108

I staged a lot of files using git add, now I want to see all the files I have staged, without untracked files or changed but unstaged files.

How do I do that? When using git diff --cached I can see the changes of what I just staged. So then I tried using git status --cached but that --cached unfortunately doesn't work on git status.

  • 4
    simply typing git status gives you a list of staged files, a list of modified yet unstaged files, and a list of untracked files. – houtanb Nov 9 '15 at 14:19
  • similar to: stackoverflow.com/questions/1587846/… – rickfoosusa Oct 6 '18 at 23:07
  • @houtanb, git status shows you a diff. (It doesn't show you all staged files). – Pacerier Jun 9 at 7:33
194
0

The best way to do this is by running the command:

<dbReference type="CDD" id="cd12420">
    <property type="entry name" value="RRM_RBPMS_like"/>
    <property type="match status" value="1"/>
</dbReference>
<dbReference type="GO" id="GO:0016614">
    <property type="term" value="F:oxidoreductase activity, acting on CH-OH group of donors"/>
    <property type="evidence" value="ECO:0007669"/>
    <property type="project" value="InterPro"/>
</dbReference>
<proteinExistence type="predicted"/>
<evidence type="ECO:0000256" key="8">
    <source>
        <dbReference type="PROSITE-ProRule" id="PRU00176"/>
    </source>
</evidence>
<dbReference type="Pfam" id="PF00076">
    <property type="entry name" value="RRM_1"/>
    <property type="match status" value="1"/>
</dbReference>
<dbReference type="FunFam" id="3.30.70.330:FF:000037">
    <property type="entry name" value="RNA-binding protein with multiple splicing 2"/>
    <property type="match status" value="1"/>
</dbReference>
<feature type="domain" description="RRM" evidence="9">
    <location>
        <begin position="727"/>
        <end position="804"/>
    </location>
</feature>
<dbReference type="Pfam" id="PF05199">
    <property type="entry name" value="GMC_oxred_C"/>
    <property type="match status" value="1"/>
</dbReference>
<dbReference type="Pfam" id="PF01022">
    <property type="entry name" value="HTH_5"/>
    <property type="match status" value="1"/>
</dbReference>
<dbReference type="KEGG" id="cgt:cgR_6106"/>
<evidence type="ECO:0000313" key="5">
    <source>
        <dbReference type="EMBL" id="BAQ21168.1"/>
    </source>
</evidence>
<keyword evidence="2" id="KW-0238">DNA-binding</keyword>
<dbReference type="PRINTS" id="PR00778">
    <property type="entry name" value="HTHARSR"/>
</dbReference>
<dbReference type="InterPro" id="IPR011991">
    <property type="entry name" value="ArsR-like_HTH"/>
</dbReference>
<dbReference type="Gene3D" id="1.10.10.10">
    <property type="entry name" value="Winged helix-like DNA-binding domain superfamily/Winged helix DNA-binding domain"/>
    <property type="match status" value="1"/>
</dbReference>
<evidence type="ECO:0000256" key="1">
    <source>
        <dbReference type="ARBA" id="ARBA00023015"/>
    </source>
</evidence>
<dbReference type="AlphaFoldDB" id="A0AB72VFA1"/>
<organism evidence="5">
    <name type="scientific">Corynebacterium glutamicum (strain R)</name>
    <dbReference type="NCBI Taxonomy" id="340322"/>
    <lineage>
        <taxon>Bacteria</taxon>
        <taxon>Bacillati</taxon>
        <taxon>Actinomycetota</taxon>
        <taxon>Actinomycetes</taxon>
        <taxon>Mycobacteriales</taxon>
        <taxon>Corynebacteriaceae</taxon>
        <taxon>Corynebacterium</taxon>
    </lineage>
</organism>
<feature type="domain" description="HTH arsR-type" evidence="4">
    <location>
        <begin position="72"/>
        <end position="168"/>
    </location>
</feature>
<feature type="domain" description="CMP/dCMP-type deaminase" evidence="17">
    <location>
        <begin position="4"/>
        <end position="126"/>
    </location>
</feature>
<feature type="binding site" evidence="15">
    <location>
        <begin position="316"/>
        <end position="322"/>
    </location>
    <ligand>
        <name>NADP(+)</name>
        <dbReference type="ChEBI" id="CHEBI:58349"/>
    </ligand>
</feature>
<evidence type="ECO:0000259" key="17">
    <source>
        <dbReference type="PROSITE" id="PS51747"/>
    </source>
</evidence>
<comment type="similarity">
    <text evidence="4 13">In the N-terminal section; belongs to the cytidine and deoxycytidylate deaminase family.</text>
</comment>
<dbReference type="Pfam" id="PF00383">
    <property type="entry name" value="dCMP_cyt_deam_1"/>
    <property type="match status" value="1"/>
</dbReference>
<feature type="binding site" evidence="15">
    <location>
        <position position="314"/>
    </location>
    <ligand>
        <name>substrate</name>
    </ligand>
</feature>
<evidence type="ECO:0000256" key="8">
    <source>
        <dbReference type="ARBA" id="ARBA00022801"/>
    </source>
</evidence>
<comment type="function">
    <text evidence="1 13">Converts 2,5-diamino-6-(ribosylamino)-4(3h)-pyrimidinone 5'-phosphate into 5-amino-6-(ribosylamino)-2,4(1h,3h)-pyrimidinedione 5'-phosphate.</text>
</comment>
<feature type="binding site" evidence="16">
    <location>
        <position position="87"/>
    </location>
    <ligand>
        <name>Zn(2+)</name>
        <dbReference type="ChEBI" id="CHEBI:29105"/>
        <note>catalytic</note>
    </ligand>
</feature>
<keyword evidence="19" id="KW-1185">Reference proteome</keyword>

git diff --name-only --cached

When you check the manual you will likely find the following:

--name-only
    Show only names of changed files.

And on the example part of the manual:

git diff --cached
    Changes between the index and your last commit.

Combined together you get the changes between the index and your last commit and Show only names of changed files.

Update: --staged is also available as an alias for --cached above in more recent git versions.

| improve this answer | |
  • 13
    This is really useful because it allows you to get a list of filenames that you can then (in my case) pipe to a linter in a pre-commit hook. – walrus Dec 7 '17 at 11:43
  • 4
    If you add files with git add -N [files], this includes those too, even though they are not actually staged for commit yet. As such, it isn't quite exactly what we want for a pre-commit hook. – Pistos Apr 22 '19 at 17:14
  • re "last commit"; Misleading. Better to say git diff --cached is short for git diff --cached head – Pacerier Jun 9 at 7:53

Your Answer

By clicking “Post Your Answer”, you agree to our terms of service, privacy policy and cookie policy

Not the answer you're looking for? Browse other questions tagged or ask your own question.